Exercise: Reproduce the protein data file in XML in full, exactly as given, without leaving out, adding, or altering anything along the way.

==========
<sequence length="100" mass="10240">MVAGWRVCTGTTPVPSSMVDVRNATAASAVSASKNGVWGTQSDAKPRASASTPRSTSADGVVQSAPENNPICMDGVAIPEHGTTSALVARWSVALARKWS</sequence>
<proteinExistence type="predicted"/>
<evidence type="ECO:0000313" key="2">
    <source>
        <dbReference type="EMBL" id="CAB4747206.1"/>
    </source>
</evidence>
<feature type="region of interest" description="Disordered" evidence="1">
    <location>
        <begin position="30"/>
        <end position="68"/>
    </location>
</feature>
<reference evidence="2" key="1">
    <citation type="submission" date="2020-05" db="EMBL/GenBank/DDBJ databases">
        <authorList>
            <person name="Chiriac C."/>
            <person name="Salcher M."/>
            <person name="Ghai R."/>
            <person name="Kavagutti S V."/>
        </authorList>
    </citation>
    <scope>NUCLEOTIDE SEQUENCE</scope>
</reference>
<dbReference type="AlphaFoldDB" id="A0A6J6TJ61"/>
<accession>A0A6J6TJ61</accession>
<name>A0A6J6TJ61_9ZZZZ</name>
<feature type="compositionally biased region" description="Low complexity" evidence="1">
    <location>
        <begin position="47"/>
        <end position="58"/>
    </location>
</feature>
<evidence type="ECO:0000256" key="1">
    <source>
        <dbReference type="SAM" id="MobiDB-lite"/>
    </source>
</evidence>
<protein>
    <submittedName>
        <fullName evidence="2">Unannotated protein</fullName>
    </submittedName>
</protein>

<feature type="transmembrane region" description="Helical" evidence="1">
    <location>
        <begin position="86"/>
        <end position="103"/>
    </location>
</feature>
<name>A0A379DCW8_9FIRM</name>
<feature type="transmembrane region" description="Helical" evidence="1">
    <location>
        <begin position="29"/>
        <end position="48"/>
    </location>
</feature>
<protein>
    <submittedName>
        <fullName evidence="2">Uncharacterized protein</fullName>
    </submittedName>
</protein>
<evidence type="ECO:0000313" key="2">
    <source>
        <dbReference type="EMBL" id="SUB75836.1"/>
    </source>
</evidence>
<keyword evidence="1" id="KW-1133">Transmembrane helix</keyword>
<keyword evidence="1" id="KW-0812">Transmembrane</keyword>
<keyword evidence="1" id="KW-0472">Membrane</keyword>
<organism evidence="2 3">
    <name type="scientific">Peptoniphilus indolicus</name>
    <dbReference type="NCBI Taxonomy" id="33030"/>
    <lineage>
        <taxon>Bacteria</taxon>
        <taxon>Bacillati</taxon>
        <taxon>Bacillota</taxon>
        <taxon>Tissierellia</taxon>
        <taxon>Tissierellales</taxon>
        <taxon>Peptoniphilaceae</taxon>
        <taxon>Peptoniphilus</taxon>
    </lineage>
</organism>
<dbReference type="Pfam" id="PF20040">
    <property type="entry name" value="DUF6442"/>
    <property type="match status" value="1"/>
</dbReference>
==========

<sequence length="100" mass="10240">MVAGWRVCTGTTPVPSSMVDVRNATAASAVSASKNGVWGTQSDAKPRASASTPRSTSADGVVQSAPENNPICMDGVAIPEHGTTSALVARWSVALARKWS</sequence>
<proteinExistence type="predicted"/>
<evidence type="ECO:0000313" key="2">
    <source>
        <dbReference type="EMBL" id="CAB4747206.1"/>
    </source>
</evidence>
<feature type="region of interest" description="Disordered" evidence="1">
    <location>
        <begin position="30"/>
        <end position="68"/>
    </location>
</feature>
<reference evidence="2" key="1">
    <citation type="submission" date="2020-05" db="EMBL/GenBank/DDBJ databases">
        <authorList>
            <person name="Chiriac C."/>
            <person name="Salcher M."/>
            <person name="Ghai R."/>
            <person name="Kavagutti S V."/>
        </authorList>
    </citation>
    <scope>NUCLEOTIDE SEQUENCE</scope>
</reference>
<dbReference type="AlphaFoldDB" id="A0A6J6TJ61"/>
<accession>A0A6J6TJ61</accession>
<name>A0A6J6TJ61_9ZZZZ</name>
<feature type="compositionally biased region" description="Low complexity" evidence="1">
    <location>
        <begin position="47"/>
        <end position="58"/>
    </location>
</feature>
<evidence type="ECO:0000256" key="1">
    <source>
        <dbReference type="SAM" id="MobiDB-lite"/>
    </source>
</evidence>
<protein>
    <submittedName>
        <fullName evidence="2">Unannotated protein</fullName>
    </submittedName>
</protein>

<feature type="transmembrane region" description="Helical" evidence="1">
    <location>
        <begin position="86"/>
        <end position="103"/>
    </location>
</feature>
<name>A0A379DCW8_9FIRM</name>
<feature type="transmembrane region" description="Helical" evidence="1">
    <location>
        <begin position="29"/>
        <end position="48"/>
    </location>
</feature>
<protein>
    <submittedName>
        <fullName evidence="2">Uncharacterized protein</fullName>
    </submittedName>
</protein>
<evidence type="ECO:0000313" key="2">
    <source>
        <dbReference type="EMBL" id="SUB75836.1"/>
    </source>
</evidence>
<keyword evidence="1" id="KW-1133">Transmembrane helix</keyword>
<keyword evidence="1" id="KW-0812">Transmembrane</keyword>
<keyword evidence="1" id="KW-0472">Membrane</keyword>
<organism evidence="2 3">
    <name type="scientific">Peptoniphilus indolicus</name>
    <dbReference type="NCBI Taxonomy" id="33030"/>
    <lineage>
        <taxon>Bacteria</taxon>
        <taxon>Bacillati</taxon>
        <taxon>Bacillota</taxon>
        <taxon>Tissierellia</taxon>
        <taxon>Tissierellales</taxon>
        <taxon>Peptoniphilaceae</taxon>
        <taxon>Peptoniphilus</taxon>
    </lineage>
</organism>
<dbReference type="Pfam" id="PF20040">
    <property type="entry name" value="DUF6442"/>
    <property type="match status" value="1"/>
</dbReference>